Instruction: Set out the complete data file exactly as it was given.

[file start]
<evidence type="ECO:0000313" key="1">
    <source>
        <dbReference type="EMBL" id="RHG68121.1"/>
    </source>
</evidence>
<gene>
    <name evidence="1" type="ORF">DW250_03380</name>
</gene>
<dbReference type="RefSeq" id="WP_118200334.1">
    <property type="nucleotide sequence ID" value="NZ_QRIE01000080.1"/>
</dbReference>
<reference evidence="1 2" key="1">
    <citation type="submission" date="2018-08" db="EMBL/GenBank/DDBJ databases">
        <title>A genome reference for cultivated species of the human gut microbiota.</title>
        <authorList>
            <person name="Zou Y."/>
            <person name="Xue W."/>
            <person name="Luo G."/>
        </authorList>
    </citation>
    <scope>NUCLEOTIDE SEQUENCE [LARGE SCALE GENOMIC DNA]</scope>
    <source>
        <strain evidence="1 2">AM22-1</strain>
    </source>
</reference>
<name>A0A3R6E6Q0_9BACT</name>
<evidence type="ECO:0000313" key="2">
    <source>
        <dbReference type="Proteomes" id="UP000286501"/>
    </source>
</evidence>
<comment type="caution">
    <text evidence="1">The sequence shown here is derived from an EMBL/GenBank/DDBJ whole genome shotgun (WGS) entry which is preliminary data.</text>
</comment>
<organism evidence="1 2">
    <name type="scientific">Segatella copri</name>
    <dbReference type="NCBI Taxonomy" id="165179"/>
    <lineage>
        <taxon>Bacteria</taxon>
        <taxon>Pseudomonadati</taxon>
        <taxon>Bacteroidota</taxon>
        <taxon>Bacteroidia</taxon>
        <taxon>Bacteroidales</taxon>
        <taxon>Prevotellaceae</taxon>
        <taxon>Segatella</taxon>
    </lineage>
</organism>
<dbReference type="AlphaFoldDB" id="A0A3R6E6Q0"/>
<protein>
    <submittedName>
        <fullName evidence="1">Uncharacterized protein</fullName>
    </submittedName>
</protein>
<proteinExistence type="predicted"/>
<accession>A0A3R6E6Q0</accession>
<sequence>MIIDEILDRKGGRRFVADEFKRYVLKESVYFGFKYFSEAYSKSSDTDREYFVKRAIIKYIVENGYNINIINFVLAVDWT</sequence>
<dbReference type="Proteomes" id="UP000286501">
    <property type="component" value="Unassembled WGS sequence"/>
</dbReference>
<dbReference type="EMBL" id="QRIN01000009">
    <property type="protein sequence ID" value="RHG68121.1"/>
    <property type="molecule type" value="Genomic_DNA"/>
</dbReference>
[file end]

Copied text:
<evidence type="ECO:0000313" key="1">
    <source>
        <dbReference type="EMBL" id="RHG68121.1"/>
    </source>
</evidence>
<gene>
    <name evidence="1" type="ORF">DW250_03380</name>
</gene>
<dbReference type="RefSeq" id="WP_118200334.1">
    <property type="nucleotide sequence ID" value="NZ_QRIE01000080.1"/>
</dbReference>
<reference evidence="1 2" key="1">
    <citation type="submission" date="2018-08" db="EMBL/GenBank/DDBJ databases">
        <title>A genome reference for cultivated species of the human gut microbiota.</title>
        <authorList>
            <person name="Zou Y."/>
            <person name="Xue W."/>
            <person name="Luo G."/>
        </authorList>
    </citation>
    <scope>NUCLEOTIDE SEQUENCE [LARGE SCALE GENOMIC DNA]</scope>
    <source>
        <strain evidence="1 2">AM22-1</strain>
    </source>
</reference>
<name>A0A3R6E6Q0_9BACT</name>
<evidence type="ECO:0000313" key="2">
    <source>
        <dbReference type="Proteomes" id="UP000286501"/>
    </source>
</evidence>
<comment type="caution">
    <text evidence="1">The sequence shown here is derived from an EMBL/GenBank/DDBJ whole genome shotgun (WGS) entry which is preliminary data.</text>
</comment>
<organism evidence="1 2">
    <name type="scientific">Segatella copri</name>
    <dbReference type="NCBI Taxonomy" id="165179"/>
    <lineage>
        <taxon>Bacteria</taxon>
        <taxon>Pseudomonadati</taxon>
        <taxon>Bacteroidota</taxon>
        <taxon>Bacteroidia</taxon>
        <taxon>Bacteroidales</taxon>
        <taxon>Prevotellaceae</taxon>
        <taxon>Segatella</taxon>
    </lineage>
</organism>
<dbReference type="AlphaFoldDB" id="A0A3R6E6Q0"/>
<protein>
    <submittedName>
        <fullName evidence="1">Uncharacterized protein</fullName>
    </submittedName>
</protein>
<proteinExistence type="predicted"/>
<accession>A0A3R6E6Q0</accession>
<sequence>MIIDEILDRKGGRRFVADEFKRYVLKESVYFGFKYFSEAYSKSSDTDREYFVKRAIIKYIVENGYNINIINFVLAVDWT</sequence>
<dbReference type="Proteomes" id="UP000286501">
    <property type="component" value="Unassembled WGS sequence"/>
</dbReference>
<dbReference type="EMBL" id="QRIN01000009">
    <property type="protein sequence ID" value="RHG68121.1"/>
    <property type="molecule type" value="Genomic_DNA"/>
</dbReference>